G20 to meet in Sydney as IMF warn the global recovery is weak

Thursday, 20 February 2014  Features

“The G20 meeting in Sydney has real relevance now the International Monetary Fund has commented that the risk of turmoil in emerging markets and deflation in Europe are threatening the global economic recovery,” said Tim Harcourt, the JW Neville Fellow in Economics at UNSW’s Australian School of Business.

The Sydney G20 Finance Ministers and Central Bank Governors meeting will be held over the weekend of 22-23 February 2014. Senior academics from the Australian School of Business are available to give their analysis of the talks, as ministers discuss the creation of economic growth and new employment in both developed and emerging economies.

The warning from the IMF that significant downside risks remain comes as top finance officials from the Group of 20 industrialised and developing nations meet to discuss the trimming back of the US e​​conomic stimulus program, and the impact of the World Trade Organisation.

Tim Harcourt said “the G20 probably recogn​ise the WTO is as dead as a ‘Doha’, and so I argue the G20 should put trade at the heart of deliberations of a push for global growth. We need a globally focused multilateral push for trade talks to kick start the global economy. If we don’t, we risk trade blocs and a spaghetti bowl of over lapping discriminatory agreements.”

He says the G20 needs to ensure stability in the financial system as well. “The G20 will be looking at taking a broader role in working with the IMF to ensure economic stability. This is to avoid a worst case scenario whereby trade protection and unfettered capital flows weaken domestic financial institutions.”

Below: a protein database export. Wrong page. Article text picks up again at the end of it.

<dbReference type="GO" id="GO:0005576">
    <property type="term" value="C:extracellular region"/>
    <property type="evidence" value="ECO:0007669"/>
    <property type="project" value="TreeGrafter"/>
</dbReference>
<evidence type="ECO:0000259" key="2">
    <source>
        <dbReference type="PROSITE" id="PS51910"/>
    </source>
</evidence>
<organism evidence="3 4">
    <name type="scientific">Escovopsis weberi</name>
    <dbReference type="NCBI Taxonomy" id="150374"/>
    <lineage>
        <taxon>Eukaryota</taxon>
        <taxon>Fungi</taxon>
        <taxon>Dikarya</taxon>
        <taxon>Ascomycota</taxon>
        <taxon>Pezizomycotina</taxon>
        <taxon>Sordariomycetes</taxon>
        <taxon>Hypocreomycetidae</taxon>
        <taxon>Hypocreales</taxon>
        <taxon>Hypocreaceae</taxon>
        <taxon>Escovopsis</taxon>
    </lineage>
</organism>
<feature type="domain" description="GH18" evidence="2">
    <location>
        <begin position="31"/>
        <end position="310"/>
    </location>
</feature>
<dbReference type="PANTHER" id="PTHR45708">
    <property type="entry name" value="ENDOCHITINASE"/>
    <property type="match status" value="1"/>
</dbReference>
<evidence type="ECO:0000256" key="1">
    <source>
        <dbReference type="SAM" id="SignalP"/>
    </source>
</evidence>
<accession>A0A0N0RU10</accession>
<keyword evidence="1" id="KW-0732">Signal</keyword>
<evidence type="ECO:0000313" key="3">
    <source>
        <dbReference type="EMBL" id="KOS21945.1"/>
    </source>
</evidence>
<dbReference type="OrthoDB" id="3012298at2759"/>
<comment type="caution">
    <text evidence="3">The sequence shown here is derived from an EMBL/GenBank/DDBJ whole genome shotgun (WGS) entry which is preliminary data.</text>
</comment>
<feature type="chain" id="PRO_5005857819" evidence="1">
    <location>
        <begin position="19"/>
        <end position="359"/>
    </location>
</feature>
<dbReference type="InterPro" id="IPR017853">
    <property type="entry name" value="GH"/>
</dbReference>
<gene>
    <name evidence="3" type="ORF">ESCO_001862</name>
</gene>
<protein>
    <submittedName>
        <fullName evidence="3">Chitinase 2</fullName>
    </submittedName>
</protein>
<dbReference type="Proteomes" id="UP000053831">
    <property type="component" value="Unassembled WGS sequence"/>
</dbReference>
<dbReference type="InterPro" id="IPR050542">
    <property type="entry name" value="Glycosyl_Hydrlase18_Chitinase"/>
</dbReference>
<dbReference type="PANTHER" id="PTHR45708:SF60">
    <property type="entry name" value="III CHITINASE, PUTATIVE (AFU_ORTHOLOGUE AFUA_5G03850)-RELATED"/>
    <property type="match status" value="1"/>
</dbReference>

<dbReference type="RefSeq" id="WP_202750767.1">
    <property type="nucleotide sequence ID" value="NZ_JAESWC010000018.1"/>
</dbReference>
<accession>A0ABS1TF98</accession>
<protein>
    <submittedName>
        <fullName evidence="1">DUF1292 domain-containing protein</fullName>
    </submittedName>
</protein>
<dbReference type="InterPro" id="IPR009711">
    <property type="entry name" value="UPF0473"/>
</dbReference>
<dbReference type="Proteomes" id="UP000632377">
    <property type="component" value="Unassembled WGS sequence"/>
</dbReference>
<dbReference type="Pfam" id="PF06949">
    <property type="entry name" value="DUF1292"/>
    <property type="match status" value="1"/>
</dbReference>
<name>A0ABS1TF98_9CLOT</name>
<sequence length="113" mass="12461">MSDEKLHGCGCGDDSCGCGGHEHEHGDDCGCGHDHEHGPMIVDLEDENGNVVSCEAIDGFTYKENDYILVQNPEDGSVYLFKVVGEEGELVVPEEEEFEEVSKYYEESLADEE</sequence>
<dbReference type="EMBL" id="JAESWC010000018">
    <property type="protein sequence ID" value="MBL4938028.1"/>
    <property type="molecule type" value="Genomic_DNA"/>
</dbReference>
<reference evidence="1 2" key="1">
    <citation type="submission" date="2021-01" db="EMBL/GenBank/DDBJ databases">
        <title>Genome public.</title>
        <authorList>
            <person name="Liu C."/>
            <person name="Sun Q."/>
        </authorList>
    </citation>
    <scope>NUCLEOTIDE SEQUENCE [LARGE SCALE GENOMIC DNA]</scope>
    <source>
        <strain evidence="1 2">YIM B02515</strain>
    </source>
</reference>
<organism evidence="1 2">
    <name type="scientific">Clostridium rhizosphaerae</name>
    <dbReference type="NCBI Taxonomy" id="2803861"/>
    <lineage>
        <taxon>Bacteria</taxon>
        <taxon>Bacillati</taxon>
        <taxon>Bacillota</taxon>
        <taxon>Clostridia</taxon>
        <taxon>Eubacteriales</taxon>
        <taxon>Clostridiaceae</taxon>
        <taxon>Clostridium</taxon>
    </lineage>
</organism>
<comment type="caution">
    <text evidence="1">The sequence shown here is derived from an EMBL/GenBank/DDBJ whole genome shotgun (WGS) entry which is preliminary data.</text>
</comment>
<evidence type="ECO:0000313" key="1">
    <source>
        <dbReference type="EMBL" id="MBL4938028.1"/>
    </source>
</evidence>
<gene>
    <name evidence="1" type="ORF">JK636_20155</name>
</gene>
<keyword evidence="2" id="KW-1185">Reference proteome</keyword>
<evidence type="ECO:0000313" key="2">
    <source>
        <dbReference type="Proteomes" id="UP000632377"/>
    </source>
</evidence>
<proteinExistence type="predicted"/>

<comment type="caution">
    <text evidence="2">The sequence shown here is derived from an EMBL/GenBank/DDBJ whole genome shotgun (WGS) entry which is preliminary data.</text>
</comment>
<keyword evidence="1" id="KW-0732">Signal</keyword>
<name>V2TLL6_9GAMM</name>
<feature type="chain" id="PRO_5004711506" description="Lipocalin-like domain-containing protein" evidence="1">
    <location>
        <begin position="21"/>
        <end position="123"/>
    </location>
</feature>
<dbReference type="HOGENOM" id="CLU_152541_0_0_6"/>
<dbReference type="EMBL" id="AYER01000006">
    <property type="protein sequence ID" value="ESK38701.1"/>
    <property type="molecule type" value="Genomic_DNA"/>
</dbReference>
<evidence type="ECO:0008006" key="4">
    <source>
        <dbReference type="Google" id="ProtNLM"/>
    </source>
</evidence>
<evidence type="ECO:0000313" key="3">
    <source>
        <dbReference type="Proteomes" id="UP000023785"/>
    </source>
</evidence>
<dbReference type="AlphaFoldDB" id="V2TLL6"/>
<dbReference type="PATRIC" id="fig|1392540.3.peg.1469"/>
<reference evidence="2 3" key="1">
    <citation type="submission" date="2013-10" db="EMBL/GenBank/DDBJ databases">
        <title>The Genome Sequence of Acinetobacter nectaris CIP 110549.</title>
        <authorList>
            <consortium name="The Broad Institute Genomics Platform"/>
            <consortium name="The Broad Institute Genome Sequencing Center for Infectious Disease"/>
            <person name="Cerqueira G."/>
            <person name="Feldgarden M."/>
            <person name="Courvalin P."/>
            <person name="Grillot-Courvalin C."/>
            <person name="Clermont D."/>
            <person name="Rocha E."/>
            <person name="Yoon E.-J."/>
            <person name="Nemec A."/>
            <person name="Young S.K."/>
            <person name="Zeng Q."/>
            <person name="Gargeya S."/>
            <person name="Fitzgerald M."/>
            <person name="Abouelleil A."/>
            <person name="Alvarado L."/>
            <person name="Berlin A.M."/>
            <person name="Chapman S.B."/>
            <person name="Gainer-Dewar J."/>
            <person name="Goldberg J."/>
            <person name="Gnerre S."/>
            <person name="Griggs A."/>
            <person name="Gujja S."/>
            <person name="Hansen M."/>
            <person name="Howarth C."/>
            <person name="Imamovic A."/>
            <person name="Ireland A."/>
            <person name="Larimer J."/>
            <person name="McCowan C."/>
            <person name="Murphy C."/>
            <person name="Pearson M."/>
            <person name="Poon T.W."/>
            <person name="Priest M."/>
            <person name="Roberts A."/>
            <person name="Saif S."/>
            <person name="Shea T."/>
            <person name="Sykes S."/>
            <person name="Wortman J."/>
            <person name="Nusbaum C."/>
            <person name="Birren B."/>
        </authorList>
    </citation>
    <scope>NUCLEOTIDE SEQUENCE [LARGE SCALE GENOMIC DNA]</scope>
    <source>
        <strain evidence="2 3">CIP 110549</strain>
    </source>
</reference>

Tim Harcourt said that at least the G20 recognises the diversity of the world economy, and the importance of the emerging economies. “It gives some new economic stars like Australia, Brazil and South Korea a major say, which is a big boost for Australia. The G20 has taken the place of the G7 thanks to a big push from Australia which wanted a wider world stage and to change the hegemony of US centric talks. The world is not dominated by the G7 as it was a few years ago.”

Other academics also available to comment on the G20 include the Director of the Institute of Global Finance, Professor Fariborz Moshirian from UNSW, who said “Australia should also ensure difficult issues such as trade imbalances between China and the US will be raised.”

Plus Honorary Professor Raja Junankar from the Industrial Relations Research Centre at UNSW, who said “most of the countries of the OECD are still suffering from the aftermath of the Global Financial Crisis, and this is likely to be the focus of much of the talks at the G20.”

For further details contact
Fariborz Moshirian on 02 9385 5859 or Email f.moshirian@unsw.edu.au
Raja Junankar on 0416 511 694, or Email raja.junankar@unsw.edu.au
Tim Harcourt on 02 9385 3816, 0408 485 479, or Email tim.harcourt@unsw.edu.au.

Media contact:
Julian Lorkin: 02 9385 9887